Kit Calvert, Audio Clip

Catalogue ID: 
WRM010_a_0101

Year:

Summary: 

Kit Calvert (KC) was interviewed many times by W.R. Mitchell (WRM). In this segment he describes the lack of eggs one Whitsuntide.

Transcript: 

KC: And then we used to keep these few geese. We generally had five geese and a gander which wandered about. From about October ’til laying time they were wandering about the village and at laying time we had nests in the back scullery, and all the five geese knew which was their nest and we used to hatch these goslings and they were sold at a fortnight old varying from 1s.10d to two shilling each. If it were two shilling there was a good market. This was at between a fortnight and three week old with these goslings at two shillings. 1s.10d was the general price. And this money was considered to be for replenishing our clothes an’ that for the spring and the coming summer. And I vividly remember that we had an’ old gander which... he liked to pick at people in t’village and I think he’d bin misbehavin’ itself; that or somebody had given ’im a stroke across t’back wi’ a stick. Something ’ad ’appened to ’im anyway. But anyway we carried on through that year, and that spring the geese laid their eggs and sat down to hatch them and for some reason the old gander had been infertile and there wasn’t a fertile egg.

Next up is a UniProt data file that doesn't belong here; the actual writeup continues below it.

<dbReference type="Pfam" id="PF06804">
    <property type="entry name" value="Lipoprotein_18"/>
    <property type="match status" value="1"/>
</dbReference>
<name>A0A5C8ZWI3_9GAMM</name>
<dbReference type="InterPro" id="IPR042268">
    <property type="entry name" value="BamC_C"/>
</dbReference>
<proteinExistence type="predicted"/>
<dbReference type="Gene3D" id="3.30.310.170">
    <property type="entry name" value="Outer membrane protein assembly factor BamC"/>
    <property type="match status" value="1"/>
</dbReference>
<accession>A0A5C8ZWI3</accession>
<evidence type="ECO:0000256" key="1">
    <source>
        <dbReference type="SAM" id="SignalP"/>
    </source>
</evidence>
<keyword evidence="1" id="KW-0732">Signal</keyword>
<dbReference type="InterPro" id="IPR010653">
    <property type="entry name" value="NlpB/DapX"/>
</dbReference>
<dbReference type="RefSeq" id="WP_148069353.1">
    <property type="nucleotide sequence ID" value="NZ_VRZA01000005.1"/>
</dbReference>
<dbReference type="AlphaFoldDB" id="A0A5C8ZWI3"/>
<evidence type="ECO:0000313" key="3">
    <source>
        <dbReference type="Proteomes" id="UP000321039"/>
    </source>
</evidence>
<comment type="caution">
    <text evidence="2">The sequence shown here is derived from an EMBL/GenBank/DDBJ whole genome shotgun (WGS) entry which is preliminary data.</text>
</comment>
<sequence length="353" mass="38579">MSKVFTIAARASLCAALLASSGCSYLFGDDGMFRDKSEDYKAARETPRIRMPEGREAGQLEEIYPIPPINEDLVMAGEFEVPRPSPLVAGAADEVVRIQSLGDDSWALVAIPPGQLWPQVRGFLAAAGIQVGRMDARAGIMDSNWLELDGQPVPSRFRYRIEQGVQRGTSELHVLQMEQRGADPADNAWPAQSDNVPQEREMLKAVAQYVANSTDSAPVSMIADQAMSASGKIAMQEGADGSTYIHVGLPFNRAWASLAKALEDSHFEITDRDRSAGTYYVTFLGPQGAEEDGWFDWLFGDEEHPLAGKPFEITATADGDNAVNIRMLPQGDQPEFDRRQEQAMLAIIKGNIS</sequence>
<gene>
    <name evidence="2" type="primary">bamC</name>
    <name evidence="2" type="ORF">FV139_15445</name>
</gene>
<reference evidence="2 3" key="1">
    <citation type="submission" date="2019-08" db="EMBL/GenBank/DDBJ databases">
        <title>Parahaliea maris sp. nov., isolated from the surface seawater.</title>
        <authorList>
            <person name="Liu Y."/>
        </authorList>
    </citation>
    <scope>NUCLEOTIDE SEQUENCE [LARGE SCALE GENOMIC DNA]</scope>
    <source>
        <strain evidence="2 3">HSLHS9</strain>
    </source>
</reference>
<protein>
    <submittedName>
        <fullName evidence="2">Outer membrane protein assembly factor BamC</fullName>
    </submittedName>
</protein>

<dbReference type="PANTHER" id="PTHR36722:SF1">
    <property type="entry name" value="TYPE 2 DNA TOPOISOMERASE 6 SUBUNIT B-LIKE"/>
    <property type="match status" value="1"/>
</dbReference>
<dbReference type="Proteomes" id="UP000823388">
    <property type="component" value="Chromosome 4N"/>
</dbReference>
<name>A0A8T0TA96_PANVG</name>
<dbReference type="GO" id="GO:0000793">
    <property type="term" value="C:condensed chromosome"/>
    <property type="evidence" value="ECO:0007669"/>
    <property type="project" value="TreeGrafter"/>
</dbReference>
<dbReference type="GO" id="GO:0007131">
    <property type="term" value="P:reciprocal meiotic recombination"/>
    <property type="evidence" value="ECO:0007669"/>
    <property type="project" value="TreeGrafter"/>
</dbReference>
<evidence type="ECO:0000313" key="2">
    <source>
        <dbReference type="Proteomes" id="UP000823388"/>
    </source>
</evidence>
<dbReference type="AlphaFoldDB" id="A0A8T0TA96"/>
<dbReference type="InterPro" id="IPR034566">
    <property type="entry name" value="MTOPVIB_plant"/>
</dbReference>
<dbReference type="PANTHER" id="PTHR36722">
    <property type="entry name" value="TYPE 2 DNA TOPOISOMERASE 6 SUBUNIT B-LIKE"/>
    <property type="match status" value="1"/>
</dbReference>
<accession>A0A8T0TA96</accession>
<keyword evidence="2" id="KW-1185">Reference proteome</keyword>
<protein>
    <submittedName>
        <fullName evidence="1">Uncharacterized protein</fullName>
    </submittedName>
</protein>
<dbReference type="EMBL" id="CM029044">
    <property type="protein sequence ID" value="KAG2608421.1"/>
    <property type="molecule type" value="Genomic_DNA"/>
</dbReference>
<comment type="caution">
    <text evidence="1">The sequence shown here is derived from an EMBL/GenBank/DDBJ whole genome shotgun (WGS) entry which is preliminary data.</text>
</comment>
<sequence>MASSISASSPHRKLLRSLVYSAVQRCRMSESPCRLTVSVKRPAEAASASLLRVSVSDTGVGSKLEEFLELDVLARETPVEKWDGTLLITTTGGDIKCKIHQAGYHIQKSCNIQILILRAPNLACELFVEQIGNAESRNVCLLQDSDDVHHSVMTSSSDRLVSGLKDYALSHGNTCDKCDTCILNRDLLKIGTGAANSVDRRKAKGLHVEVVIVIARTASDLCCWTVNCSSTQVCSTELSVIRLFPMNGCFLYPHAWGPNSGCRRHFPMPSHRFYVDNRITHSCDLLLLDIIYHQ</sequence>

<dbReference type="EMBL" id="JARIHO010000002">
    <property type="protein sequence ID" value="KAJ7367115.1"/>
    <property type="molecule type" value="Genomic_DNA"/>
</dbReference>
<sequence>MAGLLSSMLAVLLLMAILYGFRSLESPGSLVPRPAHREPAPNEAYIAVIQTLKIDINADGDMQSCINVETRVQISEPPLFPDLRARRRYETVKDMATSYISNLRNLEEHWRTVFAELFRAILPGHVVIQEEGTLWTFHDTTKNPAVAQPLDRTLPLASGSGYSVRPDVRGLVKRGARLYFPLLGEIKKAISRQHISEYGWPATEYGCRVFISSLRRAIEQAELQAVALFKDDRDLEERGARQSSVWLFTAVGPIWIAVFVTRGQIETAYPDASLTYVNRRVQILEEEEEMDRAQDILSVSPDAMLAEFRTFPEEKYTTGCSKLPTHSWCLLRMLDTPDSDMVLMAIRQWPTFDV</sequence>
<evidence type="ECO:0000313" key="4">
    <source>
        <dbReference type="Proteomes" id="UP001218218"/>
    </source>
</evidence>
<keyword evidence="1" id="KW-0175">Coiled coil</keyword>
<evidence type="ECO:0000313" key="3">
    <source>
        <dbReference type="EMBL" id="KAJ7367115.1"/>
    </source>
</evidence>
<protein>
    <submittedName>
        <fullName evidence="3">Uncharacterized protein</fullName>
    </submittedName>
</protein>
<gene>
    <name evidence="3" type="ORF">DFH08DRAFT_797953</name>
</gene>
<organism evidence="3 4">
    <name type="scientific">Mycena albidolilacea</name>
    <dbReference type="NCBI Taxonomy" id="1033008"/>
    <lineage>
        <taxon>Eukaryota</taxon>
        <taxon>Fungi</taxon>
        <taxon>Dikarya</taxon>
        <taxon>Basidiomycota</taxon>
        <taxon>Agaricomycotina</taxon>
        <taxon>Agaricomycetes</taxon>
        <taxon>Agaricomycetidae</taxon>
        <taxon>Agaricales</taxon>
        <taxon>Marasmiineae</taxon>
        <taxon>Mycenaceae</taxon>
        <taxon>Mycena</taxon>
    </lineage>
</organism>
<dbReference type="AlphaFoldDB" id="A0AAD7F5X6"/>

Well, this was a terrible disappointment and a blow, because that meant that there was no money for replenishing our spring clothes. An’ in those days, more so than nowadays, it was always thought that it was a tremendous disgrace if you hadn’t something new for Whit Sunday. On Whit Sunday you generally put your new summer clothes on. We had a little Sunday School anniversary on Whit Sunday, and we always liked to show off in our new clothes. An’ this particular year I had to carry on with the old clothes of the last year, I hadn’t anything, not even a new cotton on nor anything. And I went to the Sunday School anniversary in disgrace in me own mind. As I’ve looked back on it I’ve thought I was worried, but I don’t think I would be as half as worried as my mother was worried because there was no money because all the eggs had been infertile.

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